She says threats and cyberbullying are also potentially illegal. “Bullying is illegal in the workplace. Some of it could be referred to the police.”
One person who has an idea of what Cr Crugnale has gone through is former South Gippsland mayor Jennie Deane. As a councillor, she became the object of two bitter community campaigns: one to do with Korumburra’s Coal Creek historical park and one to do with rural subdivisions.
“There’s no doubt it affects you,” she says. “All councillors are in there doing their best. You know whatever you decide there are going to be lots of people against it. All of us can handle a debate on the issues but it’s very difficult when it becomes this personal hostility.”
For a long time, she avoided Korumburra. “You were walking down the street or you were in a shop and you just never knew whether someone had been part of the vitriolic hostility against you. I got to the stage where I stopped shopping there.”
She hastens to add that she did not have as hard a time as Cr Crugnale, partly because she had been a senior public servant in a “difficult” policy area, but also because fewer people used social media at the time.
“I think it’s always been difficult but it has got worse. Politicians are seen as fair game by a lot more people. In the past you had public meetings and rallies and I think it was a more focused, contained situation. Now you’ve got talkback and social media, and abusers can remain anonymous.”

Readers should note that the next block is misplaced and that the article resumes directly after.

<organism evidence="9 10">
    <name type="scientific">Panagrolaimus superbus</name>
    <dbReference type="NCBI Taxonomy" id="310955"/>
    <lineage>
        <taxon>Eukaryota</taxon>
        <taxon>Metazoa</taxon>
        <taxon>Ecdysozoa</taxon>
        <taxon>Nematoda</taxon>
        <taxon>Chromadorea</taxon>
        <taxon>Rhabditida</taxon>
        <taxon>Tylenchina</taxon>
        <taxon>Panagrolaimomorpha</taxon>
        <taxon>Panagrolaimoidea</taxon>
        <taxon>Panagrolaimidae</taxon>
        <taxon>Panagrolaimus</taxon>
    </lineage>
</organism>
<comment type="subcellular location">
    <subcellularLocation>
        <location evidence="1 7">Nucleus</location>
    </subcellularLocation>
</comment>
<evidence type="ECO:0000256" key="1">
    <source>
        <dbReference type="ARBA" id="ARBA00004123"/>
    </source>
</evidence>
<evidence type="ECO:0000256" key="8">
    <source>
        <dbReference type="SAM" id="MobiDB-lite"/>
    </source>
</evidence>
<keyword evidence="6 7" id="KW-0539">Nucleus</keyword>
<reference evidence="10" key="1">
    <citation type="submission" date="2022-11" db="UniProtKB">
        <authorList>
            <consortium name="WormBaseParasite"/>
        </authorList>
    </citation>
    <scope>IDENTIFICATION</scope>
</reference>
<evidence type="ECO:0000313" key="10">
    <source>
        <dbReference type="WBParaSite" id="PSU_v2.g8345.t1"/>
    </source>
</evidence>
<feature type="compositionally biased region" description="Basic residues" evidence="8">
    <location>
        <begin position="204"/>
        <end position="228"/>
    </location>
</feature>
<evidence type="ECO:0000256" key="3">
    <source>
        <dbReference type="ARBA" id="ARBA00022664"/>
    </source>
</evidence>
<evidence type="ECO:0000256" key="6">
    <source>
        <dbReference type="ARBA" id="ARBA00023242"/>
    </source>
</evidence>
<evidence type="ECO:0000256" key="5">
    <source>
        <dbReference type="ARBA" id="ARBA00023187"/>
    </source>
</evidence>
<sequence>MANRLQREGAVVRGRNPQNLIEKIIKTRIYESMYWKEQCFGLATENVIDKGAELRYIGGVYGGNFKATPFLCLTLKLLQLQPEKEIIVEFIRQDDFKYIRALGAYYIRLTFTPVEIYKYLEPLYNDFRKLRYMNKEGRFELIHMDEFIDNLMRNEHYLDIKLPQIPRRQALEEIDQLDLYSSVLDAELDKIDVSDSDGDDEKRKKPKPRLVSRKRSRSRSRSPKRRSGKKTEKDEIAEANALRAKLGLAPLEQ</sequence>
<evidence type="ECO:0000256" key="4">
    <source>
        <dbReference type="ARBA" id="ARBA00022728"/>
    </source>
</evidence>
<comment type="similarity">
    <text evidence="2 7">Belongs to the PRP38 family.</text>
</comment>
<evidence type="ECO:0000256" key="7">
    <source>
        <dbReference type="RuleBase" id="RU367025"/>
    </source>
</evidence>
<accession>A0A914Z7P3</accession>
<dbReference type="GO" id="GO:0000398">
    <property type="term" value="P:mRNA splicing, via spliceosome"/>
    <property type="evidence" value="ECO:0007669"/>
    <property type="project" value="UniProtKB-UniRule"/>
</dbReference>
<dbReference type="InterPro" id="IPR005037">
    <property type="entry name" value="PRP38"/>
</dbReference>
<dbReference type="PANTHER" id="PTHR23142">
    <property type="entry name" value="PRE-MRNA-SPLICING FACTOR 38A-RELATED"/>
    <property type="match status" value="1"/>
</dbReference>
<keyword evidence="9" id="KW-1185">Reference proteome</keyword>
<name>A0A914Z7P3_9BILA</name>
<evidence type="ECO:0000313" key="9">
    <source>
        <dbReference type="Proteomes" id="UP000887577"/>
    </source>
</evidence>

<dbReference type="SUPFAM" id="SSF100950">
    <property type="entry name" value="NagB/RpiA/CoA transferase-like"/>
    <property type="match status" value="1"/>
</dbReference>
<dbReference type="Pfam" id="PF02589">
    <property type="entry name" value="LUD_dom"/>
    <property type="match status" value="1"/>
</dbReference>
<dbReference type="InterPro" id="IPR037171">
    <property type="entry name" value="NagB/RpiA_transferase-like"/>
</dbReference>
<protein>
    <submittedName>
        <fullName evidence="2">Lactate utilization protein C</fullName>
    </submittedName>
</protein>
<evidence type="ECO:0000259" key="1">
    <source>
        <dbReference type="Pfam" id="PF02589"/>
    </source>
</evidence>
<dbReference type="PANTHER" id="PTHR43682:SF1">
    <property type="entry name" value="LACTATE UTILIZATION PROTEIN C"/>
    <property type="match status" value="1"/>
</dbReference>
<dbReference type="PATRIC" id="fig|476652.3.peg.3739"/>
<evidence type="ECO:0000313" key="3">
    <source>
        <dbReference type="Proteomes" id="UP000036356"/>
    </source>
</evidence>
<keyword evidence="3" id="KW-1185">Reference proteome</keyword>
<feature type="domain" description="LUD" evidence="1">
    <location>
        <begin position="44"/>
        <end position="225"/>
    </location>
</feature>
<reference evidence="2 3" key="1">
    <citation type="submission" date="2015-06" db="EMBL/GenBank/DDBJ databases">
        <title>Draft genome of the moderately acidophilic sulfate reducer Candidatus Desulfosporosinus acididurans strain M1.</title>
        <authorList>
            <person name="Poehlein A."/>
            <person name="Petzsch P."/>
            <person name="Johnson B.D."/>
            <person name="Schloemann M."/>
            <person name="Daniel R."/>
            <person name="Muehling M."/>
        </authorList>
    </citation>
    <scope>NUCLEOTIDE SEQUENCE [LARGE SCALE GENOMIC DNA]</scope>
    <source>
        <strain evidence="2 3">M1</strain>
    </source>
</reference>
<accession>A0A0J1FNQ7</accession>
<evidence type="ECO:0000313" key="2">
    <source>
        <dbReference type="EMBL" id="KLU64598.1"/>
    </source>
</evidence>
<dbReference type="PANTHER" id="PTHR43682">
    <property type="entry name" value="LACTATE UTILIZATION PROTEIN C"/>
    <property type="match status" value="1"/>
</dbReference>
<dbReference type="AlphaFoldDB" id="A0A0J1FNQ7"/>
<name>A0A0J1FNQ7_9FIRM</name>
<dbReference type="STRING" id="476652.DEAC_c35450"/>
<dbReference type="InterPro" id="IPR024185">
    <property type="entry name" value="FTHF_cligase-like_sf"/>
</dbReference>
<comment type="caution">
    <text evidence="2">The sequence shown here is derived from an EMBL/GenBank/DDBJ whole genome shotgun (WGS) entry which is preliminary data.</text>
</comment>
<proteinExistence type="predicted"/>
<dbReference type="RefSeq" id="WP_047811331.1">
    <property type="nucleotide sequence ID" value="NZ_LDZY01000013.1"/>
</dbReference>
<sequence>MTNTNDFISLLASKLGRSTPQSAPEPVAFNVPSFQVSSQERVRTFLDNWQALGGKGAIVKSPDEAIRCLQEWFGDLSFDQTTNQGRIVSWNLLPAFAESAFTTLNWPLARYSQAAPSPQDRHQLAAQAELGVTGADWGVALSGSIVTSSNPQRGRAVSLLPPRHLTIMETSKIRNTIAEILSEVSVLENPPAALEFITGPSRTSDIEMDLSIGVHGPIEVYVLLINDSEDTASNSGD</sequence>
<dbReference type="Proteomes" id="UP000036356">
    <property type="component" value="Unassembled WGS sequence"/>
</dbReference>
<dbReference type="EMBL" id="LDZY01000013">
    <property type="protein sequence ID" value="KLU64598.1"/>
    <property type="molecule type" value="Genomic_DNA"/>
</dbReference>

She says while most people are blissfully unaware of the major decisions being made by councillors, they tend to latch on to comparatively minor, but tangible, issues such as dogs on beaches. There is also often a level of ignorance in very passionate campaigns. “More people are talking about it but it’s less informed. With Jordan’s situation, people probably haven’t even taken the trouble to find out why she did what she did.”
The Bass Coast Post did not speak to Cr Crugnale for this article. The description of the campaign against her comes from her fellow councillors and other observers.
December 15, 2013
As a member of the domestic animal management advisory committee, I attended the council meeting at the Cowes Cultural Centre on Wednesday 11th December.
There was a large contingent of people from Inverloch there to change the mind of the council regarding the new rules pertaining to dog times on beaches.
They were boisterous and rude, interjecting as councillors tried to explain the situation. The vitriol aimed at Cr Crugnale was embarrassing. It is never helpful when adult people resort to such behaviour.
Although the new set of rules for dogs was to be a trial from December 2013 to April 2014, the reaction to the proposal was intimidating, nasty and unacceptable. When the council compromised and softened the ruling, most of the contingent from Inverloch left the meeting.
Coming up on the agenda was amendment C124, relating to the Inverloch Design Framework which seeks to implement a number of changes to the Bass Coast Planning Scheme. The discussion on these issues might have been important and far-reaching –worth listening to by Inverloch residents. Not so: every dog has its day.